Minnesota continues to violate the U.S. Constitution by prohibiting corporations from making political contributions that seek to directly influence campaigns. That’s the gist of the argument made by plaintiffs in a hearing Friday afternoon before U.S. District Court Judge Donovan Frank.
“Everything hinges on whether this is disclosure or a ban on speech,” said Joe La Rue, an Indiana-based attorney who is representing the plaintiffs. “The law before the court, we believe, is unconstitutional and should be struck.”
The Legislature revamped Minnesota’s campaign finance rules in the wake of the U.S. Supreme Court’s ruling in the Citizens United case that corporations have a constitutional right to spend money to influence elections. But the lawsuit — filed by a pair of conservative advocacy groups and one local corporation — seeks to have the law thrown out.
Under Minnesota’s statute, corporations can disburse funds directly to influence political campaigns, but the money must be funneled through an independent political organization. There are also disclosure requirements that companies engaging in political activities are required to follow. These limitations, La Rue argued, are a de facto prohibition and therefore in violation of the Citizens United ruling.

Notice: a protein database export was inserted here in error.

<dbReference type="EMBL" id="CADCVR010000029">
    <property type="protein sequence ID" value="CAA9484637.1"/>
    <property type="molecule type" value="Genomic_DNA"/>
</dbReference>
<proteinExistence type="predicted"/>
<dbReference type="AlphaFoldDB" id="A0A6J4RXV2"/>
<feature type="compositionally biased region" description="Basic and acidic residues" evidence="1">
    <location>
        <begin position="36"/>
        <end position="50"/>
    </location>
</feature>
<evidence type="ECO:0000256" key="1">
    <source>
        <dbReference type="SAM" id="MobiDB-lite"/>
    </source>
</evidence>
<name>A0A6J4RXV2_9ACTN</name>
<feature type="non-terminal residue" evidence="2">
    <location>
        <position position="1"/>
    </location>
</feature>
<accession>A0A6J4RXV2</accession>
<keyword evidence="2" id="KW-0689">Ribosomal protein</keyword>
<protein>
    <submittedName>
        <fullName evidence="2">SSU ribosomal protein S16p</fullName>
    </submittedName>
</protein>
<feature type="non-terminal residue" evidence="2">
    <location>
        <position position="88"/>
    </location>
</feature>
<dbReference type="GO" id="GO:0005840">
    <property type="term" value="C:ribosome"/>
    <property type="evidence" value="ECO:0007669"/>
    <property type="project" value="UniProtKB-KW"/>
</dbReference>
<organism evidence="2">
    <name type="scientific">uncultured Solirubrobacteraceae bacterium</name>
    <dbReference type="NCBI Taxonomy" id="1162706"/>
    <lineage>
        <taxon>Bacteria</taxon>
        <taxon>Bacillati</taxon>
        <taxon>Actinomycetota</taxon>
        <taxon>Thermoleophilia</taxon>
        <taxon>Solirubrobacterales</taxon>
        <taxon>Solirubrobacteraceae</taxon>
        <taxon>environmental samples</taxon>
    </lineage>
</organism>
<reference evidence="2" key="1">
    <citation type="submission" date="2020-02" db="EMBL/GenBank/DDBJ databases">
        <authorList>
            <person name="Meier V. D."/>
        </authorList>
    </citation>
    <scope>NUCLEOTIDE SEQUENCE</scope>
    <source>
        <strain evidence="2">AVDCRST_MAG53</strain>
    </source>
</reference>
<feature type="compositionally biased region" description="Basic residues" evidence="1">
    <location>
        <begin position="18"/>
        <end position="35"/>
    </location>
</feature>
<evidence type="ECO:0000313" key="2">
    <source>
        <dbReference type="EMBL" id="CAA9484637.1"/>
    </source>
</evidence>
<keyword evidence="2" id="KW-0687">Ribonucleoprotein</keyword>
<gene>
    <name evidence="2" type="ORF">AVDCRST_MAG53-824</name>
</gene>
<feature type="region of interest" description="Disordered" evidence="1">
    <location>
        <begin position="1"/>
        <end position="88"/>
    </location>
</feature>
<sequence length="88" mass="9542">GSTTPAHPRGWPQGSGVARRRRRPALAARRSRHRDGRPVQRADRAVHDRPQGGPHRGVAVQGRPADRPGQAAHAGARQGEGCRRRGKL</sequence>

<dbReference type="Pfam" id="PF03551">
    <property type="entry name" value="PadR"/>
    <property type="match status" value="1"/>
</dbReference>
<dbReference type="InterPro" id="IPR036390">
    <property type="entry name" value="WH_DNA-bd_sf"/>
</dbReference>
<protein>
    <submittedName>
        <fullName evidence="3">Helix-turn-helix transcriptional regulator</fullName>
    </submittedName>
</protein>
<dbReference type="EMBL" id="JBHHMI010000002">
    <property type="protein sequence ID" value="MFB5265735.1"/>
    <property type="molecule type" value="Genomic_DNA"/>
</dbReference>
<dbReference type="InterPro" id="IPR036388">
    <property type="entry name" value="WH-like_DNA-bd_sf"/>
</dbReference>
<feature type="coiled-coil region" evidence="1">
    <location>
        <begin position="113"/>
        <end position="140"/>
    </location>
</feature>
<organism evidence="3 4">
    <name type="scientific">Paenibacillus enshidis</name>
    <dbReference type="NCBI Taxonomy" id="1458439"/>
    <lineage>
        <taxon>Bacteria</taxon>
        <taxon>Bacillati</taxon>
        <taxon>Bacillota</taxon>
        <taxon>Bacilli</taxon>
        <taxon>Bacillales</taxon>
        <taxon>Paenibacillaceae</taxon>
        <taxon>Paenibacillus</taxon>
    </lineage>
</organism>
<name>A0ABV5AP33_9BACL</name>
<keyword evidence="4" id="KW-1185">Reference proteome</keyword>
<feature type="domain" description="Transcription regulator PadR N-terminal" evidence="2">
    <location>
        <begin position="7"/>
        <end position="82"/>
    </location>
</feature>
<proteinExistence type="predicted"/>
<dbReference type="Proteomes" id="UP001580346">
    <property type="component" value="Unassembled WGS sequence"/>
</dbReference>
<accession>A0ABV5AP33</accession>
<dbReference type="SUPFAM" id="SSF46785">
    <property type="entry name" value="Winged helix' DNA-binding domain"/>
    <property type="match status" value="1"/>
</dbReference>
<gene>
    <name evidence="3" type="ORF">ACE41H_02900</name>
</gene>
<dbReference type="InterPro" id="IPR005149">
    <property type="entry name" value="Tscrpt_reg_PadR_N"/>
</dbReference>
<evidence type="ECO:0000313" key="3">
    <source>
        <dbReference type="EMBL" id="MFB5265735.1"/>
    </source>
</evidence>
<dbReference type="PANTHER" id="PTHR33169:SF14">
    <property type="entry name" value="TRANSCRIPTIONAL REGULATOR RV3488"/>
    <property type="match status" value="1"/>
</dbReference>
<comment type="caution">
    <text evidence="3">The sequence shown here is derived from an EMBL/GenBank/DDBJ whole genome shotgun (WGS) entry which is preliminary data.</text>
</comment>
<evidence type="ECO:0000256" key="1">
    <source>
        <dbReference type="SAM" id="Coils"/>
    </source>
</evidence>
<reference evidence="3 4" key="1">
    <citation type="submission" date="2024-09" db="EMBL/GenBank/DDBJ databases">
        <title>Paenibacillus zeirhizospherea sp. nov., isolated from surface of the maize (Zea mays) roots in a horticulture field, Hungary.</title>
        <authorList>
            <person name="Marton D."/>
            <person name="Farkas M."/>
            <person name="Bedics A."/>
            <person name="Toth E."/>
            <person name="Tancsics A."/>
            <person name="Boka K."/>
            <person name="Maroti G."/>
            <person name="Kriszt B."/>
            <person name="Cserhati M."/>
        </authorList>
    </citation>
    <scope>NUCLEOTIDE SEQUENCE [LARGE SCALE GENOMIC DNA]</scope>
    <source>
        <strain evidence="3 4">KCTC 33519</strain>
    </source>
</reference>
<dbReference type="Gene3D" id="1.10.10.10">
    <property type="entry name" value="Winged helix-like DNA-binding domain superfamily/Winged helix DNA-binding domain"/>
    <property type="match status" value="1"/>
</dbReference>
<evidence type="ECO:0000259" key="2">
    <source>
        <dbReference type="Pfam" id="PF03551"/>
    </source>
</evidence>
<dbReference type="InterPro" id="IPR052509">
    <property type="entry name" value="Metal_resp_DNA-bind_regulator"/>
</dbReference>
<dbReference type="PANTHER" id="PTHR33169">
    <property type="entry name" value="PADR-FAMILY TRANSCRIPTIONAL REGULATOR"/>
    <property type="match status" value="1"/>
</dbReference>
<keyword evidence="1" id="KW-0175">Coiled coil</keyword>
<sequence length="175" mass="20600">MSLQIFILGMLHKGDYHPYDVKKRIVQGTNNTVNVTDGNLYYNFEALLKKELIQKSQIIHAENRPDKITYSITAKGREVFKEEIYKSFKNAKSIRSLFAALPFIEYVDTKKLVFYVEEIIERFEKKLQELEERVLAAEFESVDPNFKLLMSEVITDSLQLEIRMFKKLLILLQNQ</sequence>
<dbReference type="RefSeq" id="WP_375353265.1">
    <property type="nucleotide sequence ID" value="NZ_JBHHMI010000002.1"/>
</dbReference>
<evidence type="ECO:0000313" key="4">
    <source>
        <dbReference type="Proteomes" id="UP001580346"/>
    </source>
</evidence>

But Solicitor General Alan Gilbert, the state’s attorney, argued that Minnesota’s current system is constitutionally kosher and doesn’t present an untoward burden on corporations wishing to engage in political activities. “The bottom line is they’re attempting to gut the disclosure requirements of Minnesota’s law,” Gilbert told the court. “The system is working as the Supreme Court intended.”
The plaintiffs are seeking a preliminary injunction that would immediately invalidate the pertinent statute. If granted, it would likely eliminate all disclosure requirements for corporate political contributions in the 2010 election. Frank indicated that he would rule on the motion by September 20.